Others have evaluated electronic monitoring systems before,1,2,9,21–23 but they have usually been examined in large academic centers using homegrown systems. In this study, we evaluated a commercially available program that can be implemented in community-based hospitals even if they do not have pre-existing advanced information systems. While others have examined ADE surveillance in community hospitals,21,24 one recent study is particularly relevant. Kilbridge and colleagues recently used a combination of automated surveillance and voluntary reporting to compare rates and characteristics of ADEs in an academic and a community hospital in the Duke University Health System.25 They found that the ADE rates in the community hospital were substantially higher than those in the academic medical center. While the Kilbridge evaluation was innovative in examining the effectiveness of computerized ADE monitoring in community hospitals, they used a home-grown system that worked well because the community hospital shared common structural components and IT infrastructure with the academic center.

Although few hospitals have adopted computerized surveillance systems to address ADEs, some community-based hospitals have implemented other measures. Cohen et al. examined efforts by Missouri Baptist Medical Center to decrease ADEs by attempting to change the safety culture of the institution, hiring a patient safety specialist and offering rewards to staff for safety ideas.26 An automated surveillance system might have helped to determine if their efforts were successful.

For hospitals looking for tools to screen patients and track ADEs, our approach may be reasonable. While prior studies have found that approximately 4% to 6% of hospitalized patients suffer an ADE, the rate of ADEs among patients with alerts generated by the DPV system was substantially higher, suggesting that this tool likely identifies a group of high risk patients. Therefore, the DPV can even be used to identify a pool of high-risk patients. The ability to customize would allow individual hospitals to choose or modify rules to meet their clinical needs and to have the capacity to follow up signals. Furthermore, it is important to note that this approach is still beneficial even if CPOE is in place, because even though CPOE reduces medication errors,18 many errors and ADEs still occur in hospitals with CPOE.27 In addition, CPOE can create new errors, which computerized monitoring can help identify.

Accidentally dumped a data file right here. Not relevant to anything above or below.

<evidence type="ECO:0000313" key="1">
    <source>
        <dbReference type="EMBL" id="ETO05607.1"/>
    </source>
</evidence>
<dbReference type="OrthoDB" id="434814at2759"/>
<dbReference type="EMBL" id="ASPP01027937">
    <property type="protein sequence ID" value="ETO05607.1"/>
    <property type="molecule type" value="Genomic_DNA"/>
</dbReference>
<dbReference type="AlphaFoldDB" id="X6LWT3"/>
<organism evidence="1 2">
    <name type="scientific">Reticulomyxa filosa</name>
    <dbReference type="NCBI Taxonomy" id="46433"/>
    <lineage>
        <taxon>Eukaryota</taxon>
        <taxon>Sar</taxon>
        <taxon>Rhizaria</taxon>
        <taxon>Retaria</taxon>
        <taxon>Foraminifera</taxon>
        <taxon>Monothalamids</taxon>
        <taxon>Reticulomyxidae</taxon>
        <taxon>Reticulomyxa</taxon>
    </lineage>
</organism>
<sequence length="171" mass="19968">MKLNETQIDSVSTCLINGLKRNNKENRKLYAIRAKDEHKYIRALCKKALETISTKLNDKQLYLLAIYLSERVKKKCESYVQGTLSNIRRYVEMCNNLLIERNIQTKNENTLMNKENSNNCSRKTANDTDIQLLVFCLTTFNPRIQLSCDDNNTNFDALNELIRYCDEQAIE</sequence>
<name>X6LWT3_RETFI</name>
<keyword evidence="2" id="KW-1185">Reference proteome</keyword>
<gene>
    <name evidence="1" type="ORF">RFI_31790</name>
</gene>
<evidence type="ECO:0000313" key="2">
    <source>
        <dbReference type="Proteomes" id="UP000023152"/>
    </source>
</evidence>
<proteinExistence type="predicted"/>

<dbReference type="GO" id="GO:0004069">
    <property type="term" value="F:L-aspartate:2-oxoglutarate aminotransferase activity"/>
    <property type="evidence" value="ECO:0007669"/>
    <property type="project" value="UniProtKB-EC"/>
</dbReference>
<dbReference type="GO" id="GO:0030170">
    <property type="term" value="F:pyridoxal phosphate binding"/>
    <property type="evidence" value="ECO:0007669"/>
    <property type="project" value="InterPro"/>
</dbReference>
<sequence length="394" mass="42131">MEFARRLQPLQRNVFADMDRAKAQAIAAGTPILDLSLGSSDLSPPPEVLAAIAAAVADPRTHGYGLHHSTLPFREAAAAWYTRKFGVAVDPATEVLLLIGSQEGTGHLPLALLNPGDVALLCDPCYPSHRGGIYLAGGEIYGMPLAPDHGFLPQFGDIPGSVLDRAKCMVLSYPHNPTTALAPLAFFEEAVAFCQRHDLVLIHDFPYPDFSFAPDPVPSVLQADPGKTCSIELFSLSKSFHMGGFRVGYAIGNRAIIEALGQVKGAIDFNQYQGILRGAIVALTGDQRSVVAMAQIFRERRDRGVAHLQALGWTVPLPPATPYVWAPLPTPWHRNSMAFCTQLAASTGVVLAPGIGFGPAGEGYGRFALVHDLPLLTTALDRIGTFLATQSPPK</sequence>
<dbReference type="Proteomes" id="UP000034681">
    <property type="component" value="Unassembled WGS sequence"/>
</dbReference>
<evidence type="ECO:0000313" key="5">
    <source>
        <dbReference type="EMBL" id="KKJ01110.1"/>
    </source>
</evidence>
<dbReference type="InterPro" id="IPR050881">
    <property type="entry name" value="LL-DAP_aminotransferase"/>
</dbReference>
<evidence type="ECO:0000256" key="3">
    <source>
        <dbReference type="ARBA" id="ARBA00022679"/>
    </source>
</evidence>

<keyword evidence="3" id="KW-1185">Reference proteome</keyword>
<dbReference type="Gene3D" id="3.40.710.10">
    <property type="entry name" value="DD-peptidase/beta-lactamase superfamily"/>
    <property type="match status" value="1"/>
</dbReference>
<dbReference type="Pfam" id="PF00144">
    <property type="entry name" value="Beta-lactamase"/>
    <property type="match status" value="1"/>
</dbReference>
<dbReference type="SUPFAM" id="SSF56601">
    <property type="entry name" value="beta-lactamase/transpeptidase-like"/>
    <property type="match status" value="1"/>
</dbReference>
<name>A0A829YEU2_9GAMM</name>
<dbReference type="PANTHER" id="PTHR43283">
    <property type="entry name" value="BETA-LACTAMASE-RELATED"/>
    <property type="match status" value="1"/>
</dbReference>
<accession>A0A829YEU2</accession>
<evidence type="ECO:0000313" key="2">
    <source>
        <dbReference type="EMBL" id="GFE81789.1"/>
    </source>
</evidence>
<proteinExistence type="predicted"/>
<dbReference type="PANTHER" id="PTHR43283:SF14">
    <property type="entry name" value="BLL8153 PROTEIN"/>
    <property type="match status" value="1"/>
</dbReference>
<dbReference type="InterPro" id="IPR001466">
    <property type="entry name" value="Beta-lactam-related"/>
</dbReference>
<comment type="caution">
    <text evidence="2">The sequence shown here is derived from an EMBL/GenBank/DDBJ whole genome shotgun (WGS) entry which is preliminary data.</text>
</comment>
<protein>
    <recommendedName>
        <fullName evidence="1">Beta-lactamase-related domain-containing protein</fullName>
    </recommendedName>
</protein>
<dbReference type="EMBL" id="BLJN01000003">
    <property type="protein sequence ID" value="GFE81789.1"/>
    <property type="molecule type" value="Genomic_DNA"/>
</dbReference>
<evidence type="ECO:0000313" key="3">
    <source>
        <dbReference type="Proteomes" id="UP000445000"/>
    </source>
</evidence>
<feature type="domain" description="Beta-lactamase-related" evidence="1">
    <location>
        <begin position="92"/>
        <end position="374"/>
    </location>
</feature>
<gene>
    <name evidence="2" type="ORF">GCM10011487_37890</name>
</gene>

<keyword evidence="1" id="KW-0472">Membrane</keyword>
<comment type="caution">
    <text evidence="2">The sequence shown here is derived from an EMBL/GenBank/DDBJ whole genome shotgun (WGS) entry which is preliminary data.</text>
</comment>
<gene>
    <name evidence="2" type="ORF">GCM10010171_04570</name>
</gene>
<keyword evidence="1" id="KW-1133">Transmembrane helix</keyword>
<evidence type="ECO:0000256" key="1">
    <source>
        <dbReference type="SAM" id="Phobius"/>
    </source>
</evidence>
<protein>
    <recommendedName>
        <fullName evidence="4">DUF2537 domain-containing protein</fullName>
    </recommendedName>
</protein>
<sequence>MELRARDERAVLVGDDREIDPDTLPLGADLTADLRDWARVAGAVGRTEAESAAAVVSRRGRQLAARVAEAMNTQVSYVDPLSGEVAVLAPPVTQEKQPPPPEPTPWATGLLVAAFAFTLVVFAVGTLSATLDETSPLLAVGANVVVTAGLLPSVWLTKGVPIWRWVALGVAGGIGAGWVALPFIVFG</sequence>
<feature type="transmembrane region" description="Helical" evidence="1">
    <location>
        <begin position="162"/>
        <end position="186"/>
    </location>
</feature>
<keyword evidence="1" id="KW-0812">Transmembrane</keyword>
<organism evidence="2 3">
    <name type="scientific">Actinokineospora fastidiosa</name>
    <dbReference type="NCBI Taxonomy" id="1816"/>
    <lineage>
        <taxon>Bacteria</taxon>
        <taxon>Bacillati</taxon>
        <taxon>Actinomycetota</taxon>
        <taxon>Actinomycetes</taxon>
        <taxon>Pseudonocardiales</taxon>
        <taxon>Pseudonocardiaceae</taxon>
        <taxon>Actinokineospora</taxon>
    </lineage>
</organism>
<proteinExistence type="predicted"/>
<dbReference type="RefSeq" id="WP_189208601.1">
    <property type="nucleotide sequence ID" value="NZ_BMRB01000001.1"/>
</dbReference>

An important use of this program was the live-time alerts which, when used in conjunction with a reviewer, seemed effective at identifying ADEs and potential ADEs early and helping to change clinical management. We were only able to have a covering reviewer for approximately half the days that the system was running and therefore, reviewed high priority alerts on 152 patients. However, the reviewer intervened on 1 in 6 of these patients (30 phone calls on 26 patients) leading to a change in practice in 15 cases. Therefore, among all patients with a high priority alert, a reviewer was able to dismiss alerts on 80% of patients as being not significant without having to make a call. The phone calls, which occurred on 20% of high priority alerts, led to a change in clinical care in 50% of the cases.

There are two other benefits of this program. First, its ability to highlight the mini-epidemic of elevated vancomycin levels was extremely useful in allowing the hospital to design a program to prevent duplicate orders. Over time, systems such as DPV will likely help highlight other defects and errors that occur in hospitals' medication ordering and administration systems. A second benefit is that the DPV system highlighted important areas for future education to improve medication prescribing. For example, we found that a large number of alerts were due to inappropriate dosing in the setting of renal dysfunction. This could easily become a target for continuing medical education for the physicians who cared for patients in a particular hospital. Alternatively, an organization might decide to prioritize implementation of renal dosing decision support, which has been found to be effective.28 By engaging in ongoing monitoring, hospitals have the ability to identify where important deficiencies might lie and target interventions to rectify those deficiencies.